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Costs & Prevention Policies

Motor vehicle crashes are a leading cause of death a in the U.S.1 More than 2.5 million  drivers and passengers were treated in emergency departments as the result of being injured in motor vehicle crashes in 2012.2 The economic impact is also notable: in a one-year period, the cost of medical care and productivity losses associated with injuries from motor vehicle crashes exceeded $80 billion.1

While these numbers are disturbing, there are effective measures that can help prevent motor vehicle injuries and deaths.

Motor Vehicle Prioritizing Interventions and Cost Calculator for States (MV PICCS)

CalculatorCDC offers a new interactive calculator, called the Motor Vehicle PICCS (Prioritizing Interventions and Cost Calculator for States), pronounced “picks”. This tool will help state decision makers prioritize and select from a suite of 12 effective motor vehicle injury prevention interventions. It is designed to calculate the expected number of injuries prevented and lives saved at the state level and the costs of implementation, while taking into account available resources. A fact sheet for each intervention and a final report with a user guide are included. 

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State-Based Costs of Deaths from Crashes

cars in traffic on the highwayOver 30,000 people are killed in crashes each year in the United States. In 2005, in addition to the toll on victims’ family and friends, crash deaths resulted in $41 billion in medical and work loss costs.

Policy Impact Briefs

Policy Impact is a series of issue briefs from CDC’s Injury Center highlighting key public health issues and important, science-based policy actions that can be taken to address them.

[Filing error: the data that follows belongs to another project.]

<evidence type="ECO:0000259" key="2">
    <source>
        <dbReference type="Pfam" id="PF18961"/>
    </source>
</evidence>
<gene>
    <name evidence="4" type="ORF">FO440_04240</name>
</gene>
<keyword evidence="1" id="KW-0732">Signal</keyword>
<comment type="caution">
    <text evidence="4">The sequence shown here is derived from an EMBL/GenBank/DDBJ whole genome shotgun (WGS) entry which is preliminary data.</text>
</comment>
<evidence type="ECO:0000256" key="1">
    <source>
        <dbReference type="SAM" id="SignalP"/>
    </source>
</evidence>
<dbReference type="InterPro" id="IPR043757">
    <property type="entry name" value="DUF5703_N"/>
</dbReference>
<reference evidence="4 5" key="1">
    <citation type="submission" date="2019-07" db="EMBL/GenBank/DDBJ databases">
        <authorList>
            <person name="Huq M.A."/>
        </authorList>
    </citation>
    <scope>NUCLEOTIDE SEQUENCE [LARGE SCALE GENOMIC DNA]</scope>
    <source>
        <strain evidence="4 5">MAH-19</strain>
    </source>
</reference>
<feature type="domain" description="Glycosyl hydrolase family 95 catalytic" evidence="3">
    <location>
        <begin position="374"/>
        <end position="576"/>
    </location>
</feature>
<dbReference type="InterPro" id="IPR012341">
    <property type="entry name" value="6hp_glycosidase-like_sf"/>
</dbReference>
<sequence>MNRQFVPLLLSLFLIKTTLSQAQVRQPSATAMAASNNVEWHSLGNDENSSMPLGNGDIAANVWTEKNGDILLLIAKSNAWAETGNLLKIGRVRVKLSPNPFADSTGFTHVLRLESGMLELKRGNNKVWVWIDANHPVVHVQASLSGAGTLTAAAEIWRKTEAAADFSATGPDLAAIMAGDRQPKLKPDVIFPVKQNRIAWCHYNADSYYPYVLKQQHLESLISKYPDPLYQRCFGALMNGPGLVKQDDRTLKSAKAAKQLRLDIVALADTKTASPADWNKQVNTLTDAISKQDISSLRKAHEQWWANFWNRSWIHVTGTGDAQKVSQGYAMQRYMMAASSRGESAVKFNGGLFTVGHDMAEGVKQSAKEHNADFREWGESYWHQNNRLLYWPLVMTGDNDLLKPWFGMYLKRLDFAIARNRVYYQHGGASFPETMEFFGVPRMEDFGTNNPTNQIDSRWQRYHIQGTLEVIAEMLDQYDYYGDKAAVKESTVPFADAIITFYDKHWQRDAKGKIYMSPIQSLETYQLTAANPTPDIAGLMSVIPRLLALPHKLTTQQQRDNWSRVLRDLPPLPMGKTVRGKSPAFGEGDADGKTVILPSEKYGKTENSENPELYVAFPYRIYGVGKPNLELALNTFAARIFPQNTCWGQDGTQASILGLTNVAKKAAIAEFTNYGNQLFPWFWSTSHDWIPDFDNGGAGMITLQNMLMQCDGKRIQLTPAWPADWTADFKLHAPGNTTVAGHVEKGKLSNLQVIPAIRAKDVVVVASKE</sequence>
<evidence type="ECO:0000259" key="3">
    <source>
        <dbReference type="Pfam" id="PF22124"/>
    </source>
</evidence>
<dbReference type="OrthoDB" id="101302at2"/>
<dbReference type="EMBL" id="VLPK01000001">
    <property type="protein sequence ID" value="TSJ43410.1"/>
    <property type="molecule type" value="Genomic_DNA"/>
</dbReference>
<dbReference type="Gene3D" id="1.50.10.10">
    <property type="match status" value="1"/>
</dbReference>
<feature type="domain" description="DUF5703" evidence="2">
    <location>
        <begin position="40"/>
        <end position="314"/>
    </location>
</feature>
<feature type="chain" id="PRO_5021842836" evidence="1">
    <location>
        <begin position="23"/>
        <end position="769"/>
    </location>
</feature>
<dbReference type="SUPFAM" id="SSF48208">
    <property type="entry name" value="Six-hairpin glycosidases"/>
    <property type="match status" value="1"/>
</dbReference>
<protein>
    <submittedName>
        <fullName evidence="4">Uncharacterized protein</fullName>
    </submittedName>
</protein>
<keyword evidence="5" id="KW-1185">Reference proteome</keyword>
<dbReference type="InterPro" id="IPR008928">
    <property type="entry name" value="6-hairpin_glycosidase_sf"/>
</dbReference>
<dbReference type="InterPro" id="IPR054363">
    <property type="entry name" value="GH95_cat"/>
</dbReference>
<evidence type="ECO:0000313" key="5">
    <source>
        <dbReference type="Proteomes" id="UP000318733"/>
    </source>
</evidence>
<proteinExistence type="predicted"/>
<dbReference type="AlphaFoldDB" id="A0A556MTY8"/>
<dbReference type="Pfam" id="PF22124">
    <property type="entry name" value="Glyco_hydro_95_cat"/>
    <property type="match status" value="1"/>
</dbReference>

Policy Impact: Alcohol Impaired Driving

Policy Impact: Alcohol Impaired Driving

CDC supports efforts to strengthen policies related to preventing alcohol-impaired crash-related injuries and deaths.

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Policy Impact: Seat Belts

Policy Impact: Seat Belts

CDC recommends effective, well-enforced seat belt laws to ensure that every person in every seat buckles up on every trip.

Policy Impact: Teen Driver Safety

Policy Impact: Teen Driver Safety

This brief features critical information on crashes among teen drivers, as well as CDC’s recommendations for improving new driver safety.

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Related Links

 

References

  1. CDC. WISQARS (Web-based Injury Statistics Query and Reporting System). Atlanta, GA: US Department of Health and Human Services, CDC; 2010. Available at http://www.cdc.gov/injury/wisqars. Accessed October 12, 2010.
  2. CDC. Vital Signs: Health Burden and Medical Costs of Nonfatal Injuries to Motor Vehicle Occupants - United States, 2012. Available at http://www.cdc.gov/VitalSigns/crash-injuries. Accessed October 7, 2014.

 

Connect with the CDC Injury Center

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